By Richard B. Woodward
- April 19, 1992
Credit…The New York Times Archives
” You know about Mojave rattlesnakes?” Cormac McCarthy asks. The question has come up over lunch in Mesilla, N.M., because the hermitic author, who may be the best unknown novelist in America, wants to steer conversation away from himself, and he seems to think that a story about a recent trip he took near the Texas-Mexico border will offer some camouflage. A writer who renders the brutal actions of men in excruciating detail, seldom applying the anesthetic of psychology, McCarthy would much rather orate than confide. And he is the sort of silver-tongued raconteur who relishes peculiar sidetracks; he leans over his plate and fairly croons the particulars in his soft Tennessee accent.
“Mojave rattlesnakes have a neurotoxic poison, almost like a cobra’s,” he explains, giving a natural-history lesson on the animal’s two color phases and its map of distribution in the West. He had come upon the creature while traveling along an empty road in his 1978 Ford pickup near Big Bend National Park. McCarthy doesn’t write about places he hasn’t visited, and he has made dozens of similar scouting forays to Texas, New Mexico, Arizona and across the Rio Grande into Chihuahua, Sonora and Coahuila. The vast blankness of the Southwest desert served as a metaphor for the nihilistic violence in his last novel, “Blood Meridian,” published in 1985. And this unpopulated, scuffed-up terrain again dominates the background in “All the Pretty Horses,” which will appear next month from Knopf.
“It’s very interesting to see an animal out in the wild that can kill you graveyard dead,” he says with a smile. “The only thing I had seen that answered that description was a grizzly bear in Alaska. And that’s an odd feeling, because there’s no fence, and you know that after he gets tired of chasing marmots he’s going to move in some other direction, which could be yours.”
Keeping a respectful distance from the rattlesnake, poking it with a stick, he coaxed it into the grass and drove off. Two park rangers he met later that day seemed reluctant to discuss lethal vipers among the backpackers. But another, clearly McCarthy’s kind of man, put the matter in perspective. “We don’t know how dangerous they are,” he said. “We’ve never had anyone bitten. We just assume you wouldn’t survive.”
Finished off with one of his twinkly-eyed laughs, this mealtime anecdote has a more jocular tone than McCarthy’s venomous fiction, but the same elements are there. The tense encounter in a forbidding landscape, the dark humor in the face of facts, the good chance of a painful quietus. Each of his five previous novels has been marked by intense natural observation, a kind of morbid realism. His characters are often outcasts — destitute or criminals, or both. Homeless or squatting in hovels without electricity, they scrape by in the backwoods of East Tennessee or on horseback in the dry, vacant spaces of the desert. Death, which announces itself often, reaches down from the open sky, abruptly, with a slashed throat or a bullet in the face. The abyss opens up at any misstep.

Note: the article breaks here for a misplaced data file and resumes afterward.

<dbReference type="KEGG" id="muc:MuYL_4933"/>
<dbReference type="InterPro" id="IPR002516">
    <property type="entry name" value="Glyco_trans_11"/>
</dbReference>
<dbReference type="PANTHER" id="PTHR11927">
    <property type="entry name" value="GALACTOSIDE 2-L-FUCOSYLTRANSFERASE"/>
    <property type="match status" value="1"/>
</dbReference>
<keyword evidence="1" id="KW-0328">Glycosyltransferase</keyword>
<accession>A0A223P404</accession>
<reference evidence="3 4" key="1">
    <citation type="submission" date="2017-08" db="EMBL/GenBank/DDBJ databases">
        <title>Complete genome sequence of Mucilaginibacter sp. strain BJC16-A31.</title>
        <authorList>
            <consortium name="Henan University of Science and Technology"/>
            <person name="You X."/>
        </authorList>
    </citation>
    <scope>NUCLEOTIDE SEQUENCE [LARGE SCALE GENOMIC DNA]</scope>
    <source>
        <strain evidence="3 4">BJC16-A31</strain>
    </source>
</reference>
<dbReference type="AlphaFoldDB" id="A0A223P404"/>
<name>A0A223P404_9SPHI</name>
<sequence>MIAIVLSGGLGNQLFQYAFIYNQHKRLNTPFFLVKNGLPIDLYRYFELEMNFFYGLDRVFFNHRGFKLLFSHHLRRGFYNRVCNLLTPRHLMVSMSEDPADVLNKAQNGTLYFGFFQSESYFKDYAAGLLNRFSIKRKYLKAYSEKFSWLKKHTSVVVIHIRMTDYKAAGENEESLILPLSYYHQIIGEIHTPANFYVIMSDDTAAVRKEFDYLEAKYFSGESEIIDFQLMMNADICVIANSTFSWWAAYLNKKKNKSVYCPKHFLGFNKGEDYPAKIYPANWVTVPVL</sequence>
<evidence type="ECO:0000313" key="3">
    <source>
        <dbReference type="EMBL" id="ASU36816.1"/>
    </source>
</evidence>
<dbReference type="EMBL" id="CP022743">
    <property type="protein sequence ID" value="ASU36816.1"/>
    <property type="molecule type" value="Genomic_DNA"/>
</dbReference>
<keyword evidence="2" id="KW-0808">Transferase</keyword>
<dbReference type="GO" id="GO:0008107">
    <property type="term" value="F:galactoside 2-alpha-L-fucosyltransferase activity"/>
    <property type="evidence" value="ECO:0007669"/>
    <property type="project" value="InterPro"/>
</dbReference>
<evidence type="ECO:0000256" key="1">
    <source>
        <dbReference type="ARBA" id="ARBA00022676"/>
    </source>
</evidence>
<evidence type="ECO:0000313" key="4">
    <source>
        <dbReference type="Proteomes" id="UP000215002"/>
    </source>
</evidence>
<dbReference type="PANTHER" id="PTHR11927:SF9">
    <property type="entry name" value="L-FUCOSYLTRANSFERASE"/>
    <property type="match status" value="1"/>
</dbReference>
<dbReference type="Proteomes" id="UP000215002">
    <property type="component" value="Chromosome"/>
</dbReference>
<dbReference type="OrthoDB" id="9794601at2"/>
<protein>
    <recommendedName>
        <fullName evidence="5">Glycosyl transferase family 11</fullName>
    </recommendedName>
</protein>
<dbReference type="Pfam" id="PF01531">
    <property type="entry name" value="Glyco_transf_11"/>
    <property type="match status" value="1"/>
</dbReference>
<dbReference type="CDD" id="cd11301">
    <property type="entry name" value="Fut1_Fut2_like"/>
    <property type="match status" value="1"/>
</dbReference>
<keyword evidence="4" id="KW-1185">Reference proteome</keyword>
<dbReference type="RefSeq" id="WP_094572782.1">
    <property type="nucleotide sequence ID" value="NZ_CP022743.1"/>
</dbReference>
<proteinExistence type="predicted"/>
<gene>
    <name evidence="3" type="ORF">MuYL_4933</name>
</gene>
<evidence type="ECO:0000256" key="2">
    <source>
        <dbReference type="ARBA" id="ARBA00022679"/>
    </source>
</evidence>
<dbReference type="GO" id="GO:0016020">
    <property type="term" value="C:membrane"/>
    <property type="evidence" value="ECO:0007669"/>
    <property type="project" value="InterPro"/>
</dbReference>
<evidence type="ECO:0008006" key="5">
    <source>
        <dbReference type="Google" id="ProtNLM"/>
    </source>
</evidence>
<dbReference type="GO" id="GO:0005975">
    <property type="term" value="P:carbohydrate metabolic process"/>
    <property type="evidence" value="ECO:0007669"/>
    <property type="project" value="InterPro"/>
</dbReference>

McCarthy appreciates wildness — in animals, landscapes and people — and although he is a well-born, well-spoken, well-read man of 58 years, he has spent most of his adult life outside the ring of the campfire. It would be hard to think of a major American writer who has participated less in literary life. He has never taught or written journalism, given readings, blurbed a book, granted an interview. None of his novels have sold more than 5,000 copies in hardcover. For most of his career, he did not even have an agent.
But among a small fraternity of writers and academics, McCarthy has a standing second to none, far out of proportion to his name recognition or sales. A cult figure with a reputation as a writer’s writer, especially in the South and in England, McCarthy has sometimes been compared with Joyce and Faulkner. Saul Bellow, who sat on the committee that in 1981 awarded him a MacArthur Fellowship, the so-called genius grant, exclaims over his “absolutely overpowering use of language, his life-giving and death-dealing sentences.” Says the historian and novelist Shelby Foote: “McCarthy is the one writer younger than myself who has excited me. I told the MacArthur people that he would be honoring them as much as they were honoring him.”
A man’s novelist whose apocalyptic vision rarely focuses on women, McCarthy doesn’t write about sex, love or domestic issues. “All the Pretty Horses,” an adventure story about a Texas boy who rides off to Mexico with his buddy, is unusually sweet-tempered for him — like Huck Finn and Tom Sawyer on horseback. The earnest nature of the young characters and the lean, swift story, reminiscent of early Hemingway, should bring McCarthy a wider audience at the same time it secures his masculine mystique.
But whatever it has lacked in thematic range, McCarthy’s prose restores the terror and grandeur of the physical world with a biblical gravity that can shatter a reader. A page from any of his books — minimally punctuated, without quotation marks, avoiding apostrophes, colons or semicolons — has a stylized spareness that magnifies the force and precision of his words. Unimaginable cruelty and the simplest things, the sound of a tap on a door, exist side by side, as in this typical passage from “Blood Meridian” on the unmourned death of a pack animal:
“The following evening as they rode up onto the western rim they lost one of the mules. It went skittering off down the canyon wall with the contents of the panniers exploding soundlessly in the hot dry air and it fell through sunlight and through shade, turning in that lonely void until it fell from sight into a sink of cold blue space that absolved it forever of memory in the mind of any living thing that was.”